Olenna Tyrell (Diana Rigg)
image credit HBO

 

Lysa Arrryn could not be more different from her sister Catelyn Stark. Both have lost their husbands to the Lannisters’ treachery yet Catelyn soldiers on for her children while her sister has retreated into madness, which is putting it politely. The woman is batshit crazy, if you like.  She still breastfeeds her beloved son Robin despite the fact that he looks to be eight or nine years old. The boy’s a bit touched as well to say the least. She caters to his whims and encourages him to delight in their special form of execution, pushing people to their death through the Moon Door. Another entitled sadistic nobleman; that’s just what is needed in the Seven Kingdoms…

Lysa Aaryn (Kate Dickie) image credit HBO

Spoiler: We find out later that Lysa was in cahoots with a lover and killed her own husband so she can’t blame her irrational behavior on the grief after all.

 

Daenerys Targaryen, while not mother to a human child, is known as The Mother of Dragons. In fact, it is an official part of her extremely long and quite pretentious name. How did she earn this unusual title you might ask? She walked into a fire with three dragons’ eggs and came out the other side unharmed and with a trio of dragon hatchlings. As you can imagine, even in a fantasy world, dragons are the stuff of legend yet this remarkable young wannabe queen had the power to bring mythical creatures into reality.

For a while, the dragons are like her children. She dotes over them and they adore her. But just like a human offspring, the adolescent dragons become more and more uncontrollable as time goes on. The reptiles’ aggression moves from rowdy fire play to stealing livestock. It isn’t until one of the dragons incinerates an innocent child that the sanctimonious Khaleesi realizes how truly difficult it is to be a mother even to children of another species.

Daenerys Targaryen (Emilia Clarke) image credit HBO

Daenerys Targaryen (Emilia Clarke)
image credit HBO

 

In the Game of Thrones world, being a mother isn’t about baking cookies, carpooling, or attending soccer games. It’s a deadly serious business what with rival houses partaking in poisoning , birthing demon assassins, and throwing children out of tower windows. Survival of your family line is of utmost importance and a courageous, smart and selfless mother is key to that goal.

Tell your mums you love them and appreciate their sacrifices today! Even if they didn’t have to kill, lie, scheme or die for you, you can be sure that they would.

Happy Pi(e) Day!

I’ve been told that math-minded people get very excited for Pi Day because the first sequence of digits of a mathematical constant which expresses the ratio of a circle’s circumference to its diameter corresponds with the numbers in today’s date. Coincidence or one of those mysterious laws of nature that binds our world together? I’m not really bothered either way. What is more interesting to me is a sciencey man resembling Michael Palin (in profile only) who sets out to solve for pi using actual pies as visual aids.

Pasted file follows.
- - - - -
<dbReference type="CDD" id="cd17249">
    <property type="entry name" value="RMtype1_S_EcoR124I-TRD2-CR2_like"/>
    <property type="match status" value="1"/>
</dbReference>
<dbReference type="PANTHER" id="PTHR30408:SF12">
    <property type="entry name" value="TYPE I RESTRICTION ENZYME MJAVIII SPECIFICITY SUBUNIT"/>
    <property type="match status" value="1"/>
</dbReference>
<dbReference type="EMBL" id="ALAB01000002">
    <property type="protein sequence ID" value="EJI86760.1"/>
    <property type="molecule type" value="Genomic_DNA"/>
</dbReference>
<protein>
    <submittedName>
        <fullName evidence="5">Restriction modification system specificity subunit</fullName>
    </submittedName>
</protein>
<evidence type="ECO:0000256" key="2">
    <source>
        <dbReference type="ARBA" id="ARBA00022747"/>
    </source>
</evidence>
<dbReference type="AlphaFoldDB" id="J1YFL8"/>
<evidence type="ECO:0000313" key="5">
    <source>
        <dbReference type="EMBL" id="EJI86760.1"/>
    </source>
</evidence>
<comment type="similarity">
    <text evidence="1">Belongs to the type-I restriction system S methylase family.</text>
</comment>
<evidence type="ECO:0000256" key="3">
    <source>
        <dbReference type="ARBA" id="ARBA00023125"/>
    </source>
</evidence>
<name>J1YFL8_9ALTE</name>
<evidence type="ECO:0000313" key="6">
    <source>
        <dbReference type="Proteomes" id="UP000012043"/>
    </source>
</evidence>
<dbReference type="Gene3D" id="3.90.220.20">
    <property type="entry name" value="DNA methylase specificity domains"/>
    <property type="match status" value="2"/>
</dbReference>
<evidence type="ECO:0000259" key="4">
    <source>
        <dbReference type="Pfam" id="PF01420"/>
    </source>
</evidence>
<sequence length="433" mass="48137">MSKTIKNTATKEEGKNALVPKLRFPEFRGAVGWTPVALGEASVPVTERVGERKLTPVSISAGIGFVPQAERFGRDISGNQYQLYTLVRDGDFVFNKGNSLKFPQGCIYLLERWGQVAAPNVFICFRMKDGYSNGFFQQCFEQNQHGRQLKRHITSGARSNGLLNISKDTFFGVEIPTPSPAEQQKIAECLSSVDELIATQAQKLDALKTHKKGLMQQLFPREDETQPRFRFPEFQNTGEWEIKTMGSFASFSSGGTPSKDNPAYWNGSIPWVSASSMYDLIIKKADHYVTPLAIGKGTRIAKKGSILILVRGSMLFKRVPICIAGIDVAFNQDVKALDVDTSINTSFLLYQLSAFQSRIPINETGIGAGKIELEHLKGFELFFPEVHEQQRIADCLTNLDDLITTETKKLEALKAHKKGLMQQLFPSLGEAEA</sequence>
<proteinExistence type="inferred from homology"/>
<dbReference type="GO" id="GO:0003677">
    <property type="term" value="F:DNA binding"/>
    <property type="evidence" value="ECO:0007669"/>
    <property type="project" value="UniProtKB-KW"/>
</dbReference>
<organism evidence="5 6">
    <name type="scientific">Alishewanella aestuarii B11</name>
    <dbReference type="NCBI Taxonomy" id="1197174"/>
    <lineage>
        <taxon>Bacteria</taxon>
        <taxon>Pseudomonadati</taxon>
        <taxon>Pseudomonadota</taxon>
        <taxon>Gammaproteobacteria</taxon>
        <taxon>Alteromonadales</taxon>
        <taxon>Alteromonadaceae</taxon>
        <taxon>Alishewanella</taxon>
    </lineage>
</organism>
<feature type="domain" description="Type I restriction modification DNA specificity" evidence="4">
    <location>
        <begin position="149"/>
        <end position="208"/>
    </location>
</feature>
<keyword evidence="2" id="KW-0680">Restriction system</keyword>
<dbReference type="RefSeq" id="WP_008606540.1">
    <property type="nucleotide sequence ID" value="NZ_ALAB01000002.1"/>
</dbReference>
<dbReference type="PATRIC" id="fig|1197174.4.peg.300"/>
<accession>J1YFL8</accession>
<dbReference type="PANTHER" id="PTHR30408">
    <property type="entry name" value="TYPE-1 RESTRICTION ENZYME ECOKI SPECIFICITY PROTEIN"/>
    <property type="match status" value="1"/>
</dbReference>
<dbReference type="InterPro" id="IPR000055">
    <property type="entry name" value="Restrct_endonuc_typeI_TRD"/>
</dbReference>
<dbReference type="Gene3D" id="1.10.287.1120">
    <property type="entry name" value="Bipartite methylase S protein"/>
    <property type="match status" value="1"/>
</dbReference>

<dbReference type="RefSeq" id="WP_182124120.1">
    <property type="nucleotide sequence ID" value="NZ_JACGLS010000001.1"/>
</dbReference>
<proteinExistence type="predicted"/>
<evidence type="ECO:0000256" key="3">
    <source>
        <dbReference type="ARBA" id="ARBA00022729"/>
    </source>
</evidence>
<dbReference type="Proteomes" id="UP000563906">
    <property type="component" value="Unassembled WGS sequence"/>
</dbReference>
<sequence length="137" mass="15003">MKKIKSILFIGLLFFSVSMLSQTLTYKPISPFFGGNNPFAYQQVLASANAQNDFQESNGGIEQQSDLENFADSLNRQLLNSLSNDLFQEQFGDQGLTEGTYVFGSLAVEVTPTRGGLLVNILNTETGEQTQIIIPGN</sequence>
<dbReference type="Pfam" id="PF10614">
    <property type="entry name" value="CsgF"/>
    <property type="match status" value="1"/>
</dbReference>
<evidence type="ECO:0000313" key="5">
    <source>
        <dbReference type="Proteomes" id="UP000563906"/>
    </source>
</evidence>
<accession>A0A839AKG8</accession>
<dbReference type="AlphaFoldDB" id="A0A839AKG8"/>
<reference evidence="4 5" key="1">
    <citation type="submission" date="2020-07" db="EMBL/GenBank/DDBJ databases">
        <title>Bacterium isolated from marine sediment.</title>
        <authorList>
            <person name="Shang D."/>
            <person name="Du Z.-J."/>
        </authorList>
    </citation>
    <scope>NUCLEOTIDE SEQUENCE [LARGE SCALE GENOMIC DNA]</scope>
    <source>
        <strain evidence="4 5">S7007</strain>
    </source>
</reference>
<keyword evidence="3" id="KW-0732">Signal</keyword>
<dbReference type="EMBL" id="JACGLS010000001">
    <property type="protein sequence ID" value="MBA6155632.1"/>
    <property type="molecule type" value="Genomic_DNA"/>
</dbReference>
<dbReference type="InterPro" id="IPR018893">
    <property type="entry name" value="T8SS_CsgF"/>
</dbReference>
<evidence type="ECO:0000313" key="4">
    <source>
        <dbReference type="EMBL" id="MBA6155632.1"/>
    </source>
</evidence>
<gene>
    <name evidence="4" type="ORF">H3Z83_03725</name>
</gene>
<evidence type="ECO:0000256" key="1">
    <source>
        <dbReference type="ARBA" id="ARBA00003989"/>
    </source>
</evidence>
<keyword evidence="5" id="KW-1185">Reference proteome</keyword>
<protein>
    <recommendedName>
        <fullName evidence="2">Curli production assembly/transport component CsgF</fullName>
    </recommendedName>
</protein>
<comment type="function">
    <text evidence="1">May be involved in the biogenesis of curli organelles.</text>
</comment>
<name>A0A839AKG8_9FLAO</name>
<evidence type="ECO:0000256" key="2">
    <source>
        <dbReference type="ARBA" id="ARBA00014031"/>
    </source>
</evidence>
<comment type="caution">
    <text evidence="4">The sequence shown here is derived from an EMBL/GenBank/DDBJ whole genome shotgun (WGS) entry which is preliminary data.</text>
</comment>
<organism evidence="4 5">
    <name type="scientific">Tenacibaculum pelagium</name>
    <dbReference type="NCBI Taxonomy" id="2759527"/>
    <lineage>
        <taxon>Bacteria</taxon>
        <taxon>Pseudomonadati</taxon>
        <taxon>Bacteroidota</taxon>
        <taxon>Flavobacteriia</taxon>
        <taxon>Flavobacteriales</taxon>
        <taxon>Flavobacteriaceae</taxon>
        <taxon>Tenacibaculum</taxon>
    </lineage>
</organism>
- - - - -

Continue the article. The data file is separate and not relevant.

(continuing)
More fascinating still is trying to guess who the winner of my Favorite Pie Poll will be. Please vote below and if your preferred pie isn’t on the list, simply tick “other” and type in your choice. Vic and Bob clearly favor a pork pie but don’t let those fools sway you.

House of Fools Vic, Bob and gigantic pie image credit BBC

House of Fools Vic, Bob and gigantic pie
image credit BBC

 

 

The series five cast of Downton Abbey image credit ITV and Masterpiece

The series five cast of Downton Abbey
image credit ITV and Masterpiece

Please beware, there might be a mild spoiler below if you have not already watched series 5!

Yes, you read that right. I didn’t watch Downton this time around. I realize this admission may well put my reputation as a British telly fanatic in question, but I had to come clean. How can I claim to be an aficionado of this medium when I didn’t even bother to watch the show that is probably the most popular UK series ever broadcast in America?  Basically, it comes down to the fact that I just don’t enjoy it anymore.

I used to be one of those people who felt if you started something you had to finish it. Take books – classics, best sellers, what have you.  They’re deemed great literature or enjoyed by the masses so there must be some merit to them; therefore, I muddle through despite that little bit of resentment building in the back of my mind. These days I readily abandon a novel that struggles to enlighten me in any way. With time I’ve learned that there are way too many things you have to see through to the end (if you’re a responsible adult) so when it comes down to things you do for enjoyment, why make a chore out of it?